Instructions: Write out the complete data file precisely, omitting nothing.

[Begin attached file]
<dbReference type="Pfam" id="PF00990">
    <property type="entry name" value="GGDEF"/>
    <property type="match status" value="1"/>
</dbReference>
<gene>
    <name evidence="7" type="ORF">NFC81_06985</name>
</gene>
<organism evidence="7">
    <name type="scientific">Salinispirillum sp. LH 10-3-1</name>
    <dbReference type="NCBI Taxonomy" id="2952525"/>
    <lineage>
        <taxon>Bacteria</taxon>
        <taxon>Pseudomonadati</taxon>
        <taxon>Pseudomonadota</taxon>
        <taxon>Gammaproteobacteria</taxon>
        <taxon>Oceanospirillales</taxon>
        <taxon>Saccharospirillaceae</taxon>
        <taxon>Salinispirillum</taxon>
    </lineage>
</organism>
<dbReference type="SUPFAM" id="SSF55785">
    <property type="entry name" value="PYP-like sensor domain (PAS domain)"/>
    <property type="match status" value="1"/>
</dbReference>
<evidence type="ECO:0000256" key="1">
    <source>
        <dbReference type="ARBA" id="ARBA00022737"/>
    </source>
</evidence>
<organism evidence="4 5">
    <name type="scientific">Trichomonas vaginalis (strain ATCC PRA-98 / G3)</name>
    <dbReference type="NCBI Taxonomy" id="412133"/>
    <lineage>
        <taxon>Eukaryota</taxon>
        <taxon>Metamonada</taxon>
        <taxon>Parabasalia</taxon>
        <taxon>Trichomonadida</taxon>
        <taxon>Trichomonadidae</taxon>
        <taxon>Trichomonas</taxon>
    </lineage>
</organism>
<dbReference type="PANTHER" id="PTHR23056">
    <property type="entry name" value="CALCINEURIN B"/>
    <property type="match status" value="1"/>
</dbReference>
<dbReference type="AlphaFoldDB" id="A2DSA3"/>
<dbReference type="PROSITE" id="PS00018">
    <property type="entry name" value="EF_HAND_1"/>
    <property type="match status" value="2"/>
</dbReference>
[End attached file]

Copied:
<dbReference type="Pfam" id="PF00990">
    <property type="entry name" value="GGDEF"/>
    <property type="match status" value="1"/>
</dbReference>
<gene>
    <name evidence="7" type="ORF">NFC81_06985</name>
</gene>
<organism evidence="7">
    <name type="scientific">Salinispirillum sp. LH 10-3-1</name>
    <dbReference type="NCBI Taxonomy" id="2952525"/>
    <lineage>
        <taxon>Bacteria</taxon>
        <taxon>Pseudomonadati</taxon>
        <taxon>Pseudomonadota</taxon>
        <taxon>Gammaproteobacteria</taxon>
        <taxon>Oceanospirillales</taxon>
        <taxon>Saccharospirillaceae</taxon>
        <taxon>Salinispirillum</taxon>
    </lineage>
</organism>
<dbReference type="SUPFAM" id="SSF55785">
    <property type="entry name" value="PYP-like sensor domain (PAS domain)"/>
    <property type="match status" value="1"/>
</dbReference>
<evidence type="ECO:0000256" key="1">
    <source>
        <dbReference type="ARBA" id="ARBA00022737"/>
    </source>
</evidence>
<organism evidence="4 5">
    <name type="scientific">Trichomonas vaginalis (strain ATCC PRA-98 / G3)</name>
    <dbReference type="NCBI Taxonomy" id="412133"/>
    <lineage>
        <taxon>Eukaryota</taxon>
        <taxon>Metamonada</taxon>
        <taxon>Parabasalia</taxon>
        <taxon>Trichomonadida</taxon>
        <taxon>Trichomonadidae</taxon>
        <taxon>Trichomonas</taxon>
    </lineage>
</organism>
<dbReference type="PANTHER" id="PTHR23056">
    <property type="entry name" value="CALCINEURIN B"/>
    <property type="match status" value="1"/>
</dbReference>
<dbReference type="AlphaFoldDB" id="A2DSA3"/>
<dbReference type="PROSITE" id="PS00018">
    <property type="entry name" value="EF_HAND_1"/>
    <property type="match status" value="2"/>
</dbReference>